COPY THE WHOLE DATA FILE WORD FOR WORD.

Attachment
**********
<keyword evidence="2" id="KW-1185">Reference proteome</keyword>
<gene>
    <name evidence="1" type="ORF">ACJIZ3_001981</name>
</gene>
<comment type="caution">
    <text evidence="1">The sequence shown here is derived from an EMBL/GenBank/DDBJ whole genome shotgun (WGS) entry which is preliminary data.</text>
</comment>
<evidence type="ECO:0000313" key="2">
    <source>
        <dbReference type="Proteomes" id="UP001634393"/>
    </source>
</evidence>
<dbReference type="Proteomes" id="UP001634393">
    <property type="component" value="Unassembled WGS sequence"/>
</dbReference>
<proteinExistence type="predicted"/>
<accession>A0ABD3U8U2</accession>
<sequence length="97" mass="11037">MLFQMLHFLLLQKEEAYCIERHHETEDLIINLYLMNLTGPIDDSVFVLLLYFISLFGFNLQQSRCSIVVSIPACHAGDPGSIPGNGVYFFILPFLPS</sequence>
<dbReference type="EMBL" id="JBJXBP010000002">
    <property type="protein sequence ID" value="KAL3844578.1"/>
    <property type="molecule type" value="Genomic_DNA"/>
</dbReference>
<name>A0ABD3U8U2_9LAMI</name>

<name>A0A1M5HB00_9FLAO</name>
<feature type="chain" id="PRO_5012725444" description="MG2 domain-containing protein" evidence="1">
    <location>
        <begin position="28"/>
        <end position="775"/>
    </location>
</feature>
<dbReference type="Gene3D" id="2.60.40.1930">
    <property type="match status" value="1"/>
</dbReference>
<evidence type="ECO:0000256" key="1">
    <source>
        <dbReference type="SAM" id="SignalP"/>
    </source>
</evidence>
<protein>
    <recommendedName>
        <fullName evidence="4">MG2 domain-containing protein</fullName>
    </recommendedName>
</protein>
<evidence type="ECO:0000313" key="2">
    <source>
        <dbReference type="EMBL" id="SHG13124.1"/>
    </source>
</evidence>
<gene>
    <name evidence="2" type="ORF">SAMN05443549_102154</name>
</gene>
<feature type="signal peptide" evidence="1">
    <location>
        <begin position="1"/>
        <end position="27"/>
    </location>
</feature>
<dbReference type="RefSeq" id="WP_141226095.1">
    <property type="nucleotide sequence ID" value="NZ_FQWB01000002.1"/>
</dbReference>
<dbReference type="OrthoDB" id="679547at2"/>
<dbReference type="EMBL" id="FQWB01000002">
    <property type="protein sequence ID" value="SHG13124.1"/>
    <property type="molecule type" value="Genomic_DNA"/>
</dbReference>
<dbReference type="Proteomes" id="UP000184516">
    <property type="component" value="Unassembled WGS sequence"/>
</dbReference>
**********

<keyword evidence="2" id="KW-1185">Reference proteome</keyword>
<gene>
    <name evidence="1" type="ORF">ACJIZ3_001981</name>
</gene>
<comment type="caution">
    <text evidence="1">The sequence shown here is derived from an EMBL/GenBank/DDBJ whole genome shotgun (WGS) entry which is preliminary data.</text>
</comment>
<evidence type="ECO:0000313" key="2">
    <source>
        <dbReference type="Proteomes" id="UP001634393"/>
    </source>
</evidence>
<dbReference type="Proteomes" id="UP001634393">
    <property type="component" value="Unassembled WGS sequence"/>
</dbReference>
<proteinExistence type="predicted"/>
<accession>A0ABD3U8U2</accession>
<sequence length="97" mass="11037">MLFQMLHFLLLQKEEAYCIERHHETEDLIINLYLMNLTGPIDDSVFVLLLYFISLFGFNLQQSRCSIVVSIPACHAGDPGSIPGNGVYFFILPFLPS</sequence>
<dbReference type="EMBL" id="JBJXBP010000002">
    <property type="protein sequence ID" value="KAL3844578.1"/>
    <property type="molecule type" value="Genomic_DNA"/>
</dbReference>
<name>A0ABD3U8U2_9LAMI</name>

<name>A0A1M5HB00_9FLAO</name>
<feature type="chain" id="PRO_5012725444" description="MG2 domain-containing protein" evidence="1">
    <location>
        <begin position="28"/>
        <end position="775"/>
    </location>
</feature>
<dbReference type="Gene3D" id="2.60.40.1930">
    <property type="match status" value="1"/>
</dbReference>
<evidence type="ECO:0000256" key="1">
    <source>
        <dbReference type="SAM" id="SignalP"/>
    </source>
</evidence>
<protein>
    <recommendedName>
        <fullName evidence="4">MG2 domain-containing protein</fullName>
    </recommendedName>
</protein>
<evidence type="ECO:0000313" key="2">
    <source>
        <dbReference type="EMBL" id="SHG13124.1"/>
    </source>
</evidence>
<gene>
    <name evidence="2" type="ORF">SAMN05443549_102154</name>
</gene>
<feature type="signal peptide" evidence="1">
    <location>
        <begin position="1"/>
        <end position="27"/>
    </location>
</feature>
<dbReference type="RefSeq" id="WP_141226095.1">
    <property type="nucleotide sequence ID" value="NZ_FQWB01000002.1"/>
</dbReference>
<dbReference type="OrthoDB" id="679547at2"/>
<dbReference type="EMBL" id="FQWB01000002">
    <property type="protein sequence ID" value="SHG13124.1"/>
    <property type="molecule type" value="Genomic_DNA"/>
</dbReference>
<dbReference type="Proteomes" id="UP000184516">
    <property type="component" value="Unassembled WGS sequence"/>
</dbReference>